Cuz of ennui. And weenies.
There’s a certain beauty in sadness that I think is difficult to fully appreciate when feeling content.
I find myself, when feeling down, really appreciating the softness and kindness and gentle nature of the things and people around me and trying to radiate the same. Maybe it’s because that, biochemically, is what I’m drawn towards at the moments in question, or maybe I just notice it more. It could be that those things just get overlooked or rushed past in the normal daily reality of a productive, fast-paced human being. For whatever reason, it’s a strangely alluring phenomenon. Not entirely healthy, probably. Just… comfortably softer, like an old blanket I can curl up under.
how we quit
I’ve noticed over the past few months that my wardrobe has started to incorporate a lot more vibrant colors.
It’s not something I’ve been doing intentionally, but I wonder how much of it is influenced by correct medication and life becoming happier.
Anyway, it’s nice. I like it. Note to self: keep doing this thing.
The first shower after spending three days sick in bed is among the top three sensory experiences in the known universe. That is all.
Question for self: what is the most healthy, constructive way to positively move forward in a community after recognizing non-zero harm one has done?
Are we defined by what we have said and done? Is there a path forward? Is it a disservice, having reflected and learned, to forgive ourselves and change our ways, or is the damage and necessary penance permanent? Is reintegration possible?
Let the records indicate, I am a better human being when surrounded by positive human beings.
As an introvert, I require time to recharge away from, and in the immediate aftermath of, scenarios requiring a good deal of high-energy social interactions. A loud party, a large group activity where I’m expected to or need to make extended amounts of small talk – anything like that, where I need to process and recharge on my own.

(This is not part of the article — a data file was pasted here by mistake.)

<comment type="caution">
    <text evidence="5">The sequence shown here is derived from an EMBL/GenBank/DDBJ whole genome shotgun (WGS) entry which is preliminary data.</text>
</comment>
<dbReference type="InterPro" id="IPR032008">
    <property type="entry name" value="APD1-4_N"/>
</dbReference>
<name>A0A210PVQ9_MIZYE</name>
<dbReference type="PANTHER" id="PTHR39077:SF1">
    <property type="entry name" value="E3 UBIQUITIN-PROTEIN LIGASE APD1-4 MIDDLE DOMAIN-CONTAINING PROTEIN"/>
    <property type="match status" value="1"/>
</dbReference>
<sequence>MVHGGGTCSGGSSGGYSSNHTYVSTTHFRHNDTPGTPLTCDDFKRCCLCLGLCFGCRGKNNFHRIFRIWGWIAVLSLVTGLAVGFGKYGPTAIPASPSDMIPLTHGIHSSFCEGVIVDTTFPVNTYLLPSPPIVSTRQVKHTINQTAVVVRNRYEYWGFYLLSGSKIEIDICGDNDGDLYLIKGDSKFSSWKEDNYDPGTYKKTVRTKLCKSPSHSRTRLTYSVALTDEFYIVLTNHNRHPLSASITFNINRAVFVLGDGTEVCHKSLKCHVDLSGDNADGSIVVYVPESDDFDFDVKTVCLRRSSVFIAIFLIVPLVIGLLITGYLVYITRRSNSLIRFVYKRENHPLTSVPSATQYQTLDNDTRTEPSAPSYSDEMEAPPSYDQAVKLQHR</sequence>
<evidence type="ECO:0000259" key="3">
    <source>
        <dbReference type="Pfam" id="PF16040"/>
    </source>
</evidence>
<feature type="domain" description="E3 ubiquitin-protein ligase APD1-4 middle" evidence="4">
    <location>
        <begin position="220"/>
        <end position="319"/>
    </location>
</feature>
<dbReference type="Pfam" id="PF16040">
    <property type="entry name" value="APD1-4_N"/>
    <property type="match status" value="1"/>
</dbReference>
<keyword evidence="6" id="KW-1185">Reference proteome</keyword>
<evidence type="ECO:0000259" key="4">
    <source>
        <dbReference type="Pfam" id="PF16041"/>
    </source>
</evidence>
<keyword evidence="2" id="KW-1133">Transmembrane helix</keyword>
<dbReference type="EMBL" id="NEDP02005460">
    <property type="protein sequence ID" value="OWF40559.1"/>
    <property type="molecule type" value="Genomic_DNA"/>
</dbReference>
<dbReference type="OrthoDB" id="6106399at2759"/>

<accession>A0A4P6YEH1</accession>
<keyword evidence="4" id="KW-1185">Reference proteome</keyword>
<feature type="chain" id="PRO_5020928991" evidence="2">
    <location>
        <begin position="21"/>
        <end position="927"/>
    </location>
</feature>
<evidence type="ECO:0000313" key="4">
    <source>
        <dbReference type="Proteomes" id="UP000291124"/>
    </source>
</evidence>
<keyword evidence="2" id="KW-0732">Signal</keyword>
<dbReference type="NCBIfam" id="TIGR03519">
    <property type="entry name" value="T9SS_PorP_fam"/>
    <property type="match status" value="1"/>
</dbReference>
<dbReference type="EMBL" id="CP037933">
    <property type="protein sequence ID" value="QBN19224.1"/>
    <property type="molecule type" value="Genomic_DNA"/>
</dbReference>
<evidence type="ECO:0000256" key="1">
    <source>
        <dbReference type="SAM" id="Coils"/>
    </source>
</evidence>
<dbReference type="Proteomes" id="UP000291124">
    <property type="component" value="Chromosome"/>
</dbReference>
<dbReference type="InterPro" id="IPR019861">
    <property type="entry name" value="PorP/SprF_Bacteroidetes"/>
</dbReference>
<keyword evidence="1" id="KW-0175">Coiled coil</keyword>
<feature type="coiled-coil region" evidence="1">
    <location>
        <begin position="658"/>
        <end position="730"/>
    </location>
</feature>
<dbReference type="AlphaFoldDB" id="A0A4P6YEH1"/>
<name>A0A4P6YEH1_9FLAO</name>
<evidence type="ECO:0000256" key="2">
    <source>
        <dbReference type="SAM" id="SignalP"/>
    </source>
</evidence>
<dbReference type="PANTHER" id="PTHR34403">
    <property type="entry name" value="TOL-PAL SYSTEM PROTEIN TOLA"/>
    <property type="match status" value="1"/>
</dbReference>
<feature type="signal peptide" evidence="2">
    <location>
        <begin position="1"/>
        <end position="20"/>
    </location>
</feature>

This recharging time can come in two flavors. One outcome, in the instance of a high-stress scenario or one interlaced with people or scenes I find difficult to relate to or otherwise psychologically or emotionally draining, leaves my personal recharge time feeling largely negative, as though I’m reviewing a list of reasons why I’m not fit to engage with society in a healthy way, and reinforcing the already maladaptive mindset that I’m just ever so slightly out of sync with the rest of the world and I’m just kind of observing other peoples’ good moments without being able to incorporate myself into them or being invited to do so.
On the other end of the spectrum, when I find myself, whether by accident or design, surrounded by folks with whom conversations roll easily, and there is obvious genuine mutual affection (be it romantic, friendship, or any level of deliberately positive energy), or from whom I feel no pressure to conform or to act in a certain way or otherwise adjust by behaviors, I come out of it still needing to recharge, but to do so in a way that almost multiplies the positivity experienced. I’m happy, reflective, and filled with appreciation and gratitude and love for everyone and everything who helped create the situation.
It is easy for me to experience either of those scenarios – it seems like an obvious choice for an outside observer: would you rather do Activity A which will leave you feeling sad and isolated, or would you rather do Activity B, which leaves you feeling appreciated, loved, and fulfilled?
Seems like a good question to ask myself moving forward, doesn’t it?
I had a great time today, and it was in large part due to choosing the correct people to invest in and letting them choose to invest in me, or not, as they saw fit.